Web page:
Rebranding

A rebranding exercise can be incredibly exciting, powerful and invigorating, especially for small companies.

The London Olympics 2012 emblem is unconventionally bold, deliberately spirited and unexpectedly dissonant, according to its designers.

The organisers say it’s an invitation to take part and be involved.

The public, on the other hand, think it’s ‘a puerile mess, an artistic flop and a commercial scandal’ or ‘a seizure-inducing health hazard’.

Maybe one day we’ll all learn to love the London 2012 logo.

But in the meantime, it’s a great reminder of the cynicism that often surrounds branding, even in today’s socially networked, media-savvy, design-conscious world.

Like everyone else we watched with bemusement as the Post Office became Consignia, and then transformed itself back again, before the ink was even dry on the new stationery.

But now we have been through our own rebranding exercise, and we learned a very valuable lesson: never underestimate the power of a rebrand.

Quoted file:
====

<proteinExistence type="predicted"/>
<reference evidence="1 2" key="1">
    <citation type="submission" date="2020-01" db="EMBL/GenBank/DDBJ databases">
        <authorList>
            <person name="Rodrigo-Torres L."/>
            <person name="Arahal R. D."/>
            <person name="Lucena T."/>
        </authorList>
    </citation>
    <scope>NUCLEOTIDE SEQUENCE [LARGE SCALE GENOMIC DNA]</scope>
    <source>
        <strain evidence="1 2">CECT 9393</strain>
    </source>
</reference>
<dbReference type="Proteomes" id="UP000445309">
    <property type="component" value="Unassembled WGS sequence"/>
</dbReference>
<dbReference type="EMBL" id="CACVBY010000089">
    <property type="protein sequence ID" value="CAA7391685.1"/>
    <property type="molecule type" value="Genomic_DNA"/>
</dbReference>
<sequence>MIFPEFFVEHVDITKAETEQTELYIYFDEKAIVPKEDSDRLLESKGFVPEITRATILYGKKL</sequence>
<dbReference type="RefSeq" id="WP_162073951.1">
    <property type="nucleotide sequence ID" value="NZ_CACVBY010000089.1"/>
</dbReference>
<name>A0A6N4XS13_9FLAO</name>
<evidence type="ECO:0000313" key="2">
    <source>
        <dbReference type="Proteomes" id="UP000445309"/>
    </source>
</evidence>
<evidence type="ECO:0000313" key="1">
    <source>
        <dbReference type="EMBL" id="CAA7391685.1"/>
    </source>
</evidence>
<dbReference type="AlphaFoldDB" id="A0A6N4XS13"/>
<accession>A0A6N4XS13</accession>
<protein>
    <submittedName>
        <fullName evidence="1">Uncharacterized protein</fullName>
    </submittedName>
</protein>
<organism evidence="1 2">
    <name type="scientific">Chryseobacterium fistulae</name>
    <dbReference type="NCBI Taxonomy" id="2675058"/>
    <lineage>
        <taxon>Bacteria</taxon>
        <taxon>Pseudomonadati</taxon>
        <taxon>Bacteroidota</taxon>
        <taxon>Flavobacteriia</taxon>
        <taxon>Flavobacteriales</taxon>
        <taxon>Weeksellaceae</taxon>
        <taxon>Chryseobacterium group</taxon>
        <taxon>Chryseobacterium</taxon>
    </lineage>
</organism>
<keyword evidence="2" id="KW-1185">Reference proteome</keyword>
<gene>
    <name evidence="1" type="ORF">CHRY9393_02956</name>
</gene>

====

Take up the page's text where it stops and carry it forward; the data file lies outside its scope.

It can be incredibly exciting, powerful and invigorating, especially for small companies.

We wanted our rebranding to reflect the company’s emphasis on ‘sustainable architecture’. Environmental issues are becoming increasingly important and there is an associated increase in public awareness.  There is generally less awareness of the contribution that good building design can make to reducing pollution and improving the environment.

That meant a new logo, new colours.

More than that, it meant a new way of thinking about ourselves and the work we do.

We wanted to reflect the new company in all our communications, and develop a brand that everyone could get behind.

We believe the result is a company that everyone can feel positive and confident about.